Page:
Op-ed: Don’t be friends with radical members of the other party


Brittany Mendez

With election results slowly rolling in, some friendships might be at stake.

Arjun Ramachandrula, contributor

With the election ever so relevant, the gap between Democrats and Republicans couldn’t be wider. Nearly every issue is hotly debated, and the chasm between ideologies is larger than at almost any other point in history. Especially with the rise of social media, many people remain in partisan echo chambers, firmly entrenched in their own point of view. 

But it hasn’t always been this way. Even as recently as 2008, Obama and McCain engaged in civil discourse, with McCain even at one point defending Obama as a “decent family man [and] citizen that just I just happen to have disagreements with on fundamental issues, and that’s what the campaign’s all about.” Past politicians, and by extension the people they represented, treated one another with respect, decency and courtesy.

That isn’t the case today. As the political climate becomes more polarized, people are often charged with a difficult decision: Should someone stop being friends with a person on the other side of the aisle? Historically, that answer has been no. However, with the rise of extremism and radicalism, the shifting of social circles due to politics may now be as justified as it ever will be.

Nowadays, “news” channels and social media circles have created echo chambers of extreme political thought, which has spread it dramatically. Even in a recent Congressional hearing on Section 230 involving several technology companies, senators asked Facebook’s CEO Mark Zuckerberg what his company was doing to limit their involvement in the increase of radicalization, with Facebook being used as a communication platform for extremists planning to kidnap Michigan Gov. Gretchen Whitmer or engage in the Kenosha shootings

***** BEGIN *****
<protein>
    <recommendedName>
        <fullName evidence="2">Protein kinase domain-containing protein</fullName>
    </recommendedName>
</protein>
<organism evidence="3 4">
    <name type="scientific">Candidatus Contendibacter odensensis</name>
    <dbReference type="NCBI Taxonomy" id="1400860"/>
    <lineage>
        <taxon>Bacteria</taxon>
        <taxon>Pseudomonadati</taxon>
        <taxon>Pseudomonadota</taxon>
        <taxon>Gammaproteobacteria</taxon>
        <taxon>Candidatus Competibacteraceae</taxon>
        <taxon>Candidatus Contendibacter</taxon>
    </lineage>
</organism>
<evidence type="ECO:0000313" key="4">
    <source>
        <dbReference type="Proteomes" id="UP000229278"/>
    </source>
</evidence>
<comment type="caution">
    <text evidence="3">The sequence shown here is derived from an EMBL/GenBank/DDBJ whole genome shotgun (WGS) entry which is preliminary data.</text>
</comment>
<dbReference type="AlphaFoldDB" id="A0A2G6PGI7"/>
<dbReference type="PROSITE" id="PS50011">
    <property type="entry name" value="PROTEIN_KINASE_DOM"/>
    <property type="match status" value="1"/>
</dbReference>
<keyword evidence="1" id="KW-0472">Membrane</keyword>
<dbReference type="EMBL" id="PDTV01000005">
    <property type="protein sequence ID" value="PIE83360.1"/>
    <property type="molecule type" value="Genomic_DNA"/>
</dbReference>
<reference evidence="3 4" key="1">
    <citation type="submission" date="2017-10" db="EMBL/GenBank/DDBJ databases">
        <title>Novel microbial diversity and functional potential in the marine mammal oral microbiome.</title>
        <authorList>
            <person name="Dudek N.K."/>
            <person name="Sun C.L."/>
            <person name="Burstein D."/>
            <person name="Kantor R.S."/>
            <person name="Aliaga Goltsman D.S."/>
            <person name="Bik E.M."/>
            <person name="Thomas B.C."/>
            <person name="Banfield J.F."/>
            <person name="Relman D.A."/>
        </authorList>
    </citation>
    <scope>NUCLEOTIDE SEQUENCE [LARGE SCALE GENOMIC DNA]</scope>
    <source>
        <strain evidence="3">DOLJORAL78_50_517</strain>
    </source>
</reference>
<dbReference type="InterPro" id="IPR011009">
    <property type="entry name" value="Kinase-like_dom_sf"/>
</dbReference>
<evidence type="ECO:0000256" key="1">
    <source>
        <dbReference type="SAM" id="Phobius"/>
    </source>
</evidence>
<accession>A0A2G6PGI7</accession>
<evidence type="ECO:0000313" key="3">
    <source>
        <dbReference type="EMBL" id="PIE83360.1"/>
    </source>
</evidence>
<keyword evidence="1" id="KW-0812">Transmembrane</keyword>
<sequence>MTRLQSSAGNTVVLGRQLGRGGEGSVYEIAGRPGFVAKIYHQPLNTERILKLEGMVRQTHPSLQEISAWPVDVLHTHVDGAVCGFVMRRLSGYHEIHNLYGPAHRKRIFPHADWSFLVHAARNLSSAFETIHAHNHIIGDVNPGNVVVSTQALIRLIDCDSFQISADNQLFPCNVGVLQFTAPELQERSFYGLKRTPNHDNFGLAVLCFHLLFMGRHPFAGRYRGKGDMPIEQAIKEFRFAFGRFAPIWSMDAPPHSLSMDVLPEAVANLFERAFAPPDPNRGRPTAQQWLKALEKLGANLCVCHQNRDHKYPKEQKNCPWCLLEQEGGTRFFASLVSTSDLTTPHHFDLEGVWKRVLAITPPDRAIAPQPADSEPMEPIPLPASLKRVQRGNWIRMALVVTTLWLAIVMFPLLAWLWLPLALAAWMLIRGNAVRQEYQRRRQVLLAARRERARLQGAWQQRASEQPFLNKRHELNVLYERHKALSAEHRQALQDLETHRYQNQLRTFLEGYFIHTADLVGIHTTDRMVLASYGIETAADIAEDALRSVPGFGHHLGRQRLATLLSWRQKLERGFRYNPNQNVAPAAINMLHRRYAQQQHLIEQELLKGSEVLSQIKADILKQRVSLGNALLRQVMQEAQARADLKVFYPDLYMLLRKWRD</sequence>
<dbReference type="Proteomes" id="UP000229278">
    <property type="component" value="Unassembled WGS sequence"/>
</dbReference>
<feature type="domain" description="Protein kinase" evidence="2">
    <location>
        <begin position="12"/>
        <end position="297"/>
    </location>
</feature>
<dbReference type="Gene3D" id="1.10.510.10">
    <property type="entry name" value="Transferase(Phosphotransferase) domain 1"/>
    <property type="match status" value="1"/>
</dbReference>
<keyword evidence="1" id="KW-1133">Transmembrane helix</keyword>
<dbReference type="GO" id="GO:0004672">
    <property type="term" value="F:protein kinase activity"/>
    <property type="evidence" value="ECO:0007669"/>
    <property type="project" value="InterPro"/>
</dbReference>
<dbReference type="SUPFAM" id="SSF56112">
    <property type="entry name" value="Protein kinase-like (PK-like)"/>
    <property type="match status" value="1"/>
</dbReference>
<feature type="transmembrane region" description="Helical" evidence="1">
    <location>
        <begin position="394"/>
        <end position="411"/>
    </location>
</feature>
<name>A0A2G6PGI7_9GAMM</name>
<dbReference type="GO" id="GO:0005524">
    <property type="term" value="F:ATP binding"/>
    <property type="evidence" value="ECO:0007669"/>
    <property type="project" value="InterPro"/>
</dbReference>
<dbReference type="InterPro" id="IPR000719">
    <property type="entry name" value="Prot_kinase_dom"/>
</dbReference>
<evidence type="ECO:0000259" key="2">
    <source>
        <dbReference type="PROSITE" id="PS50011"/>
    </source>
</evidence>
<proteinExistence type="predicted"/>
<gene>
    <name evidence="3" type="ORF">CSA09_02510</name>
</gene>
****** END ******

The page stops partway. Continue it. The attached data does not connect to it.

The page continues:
In politics today, the left is moving farther toward cancel culture and extreme political correctness, while the right is moving farther toward a Christian, conservative, pull-yourself-up-by-the-bootstraps mentality.

Both ends of the political spectrum have evidently demonstrated ethically unsound behavior. Take, for example, the city of Portland, Oregon where violent riots following George Floyd’s death cost approximately $23 million in damages and loss of business. Or look at the president’s disparaging remarks to Congress members of color, in which he said that some of them, including American-born Ayanna Pressley, Alexandria Ocasio-Cortez and Rashida Tlaib, should “go back” to their “crime-infested” countries.

This election is no longer about what this country needs from its leader. Instead, it’s about which side has done a better job infiltrating the minds of American voters through their phones and their television sets. We, as a nation, have been locked in to a certain brand of politics, where opposing ideas are ridiculed or shunned. I’m not advocating for cutting reasonable or courteous people from your circle because of their political affiliation. But we can not condone this kind of radicalization in our politics to the point of violence or bigotry. We cannot condone looting and pillaging of our cities, nor active discrimination against our immigrant population. 

So if you know someone who is in the process of becoming politically radicalized, no matter if it’s towards the left or the right, do yourself a favor and cut them out of your life. 

Arjun Ramachandrula is a first-year computer science and business administration combined major. He can be reached at [email protected].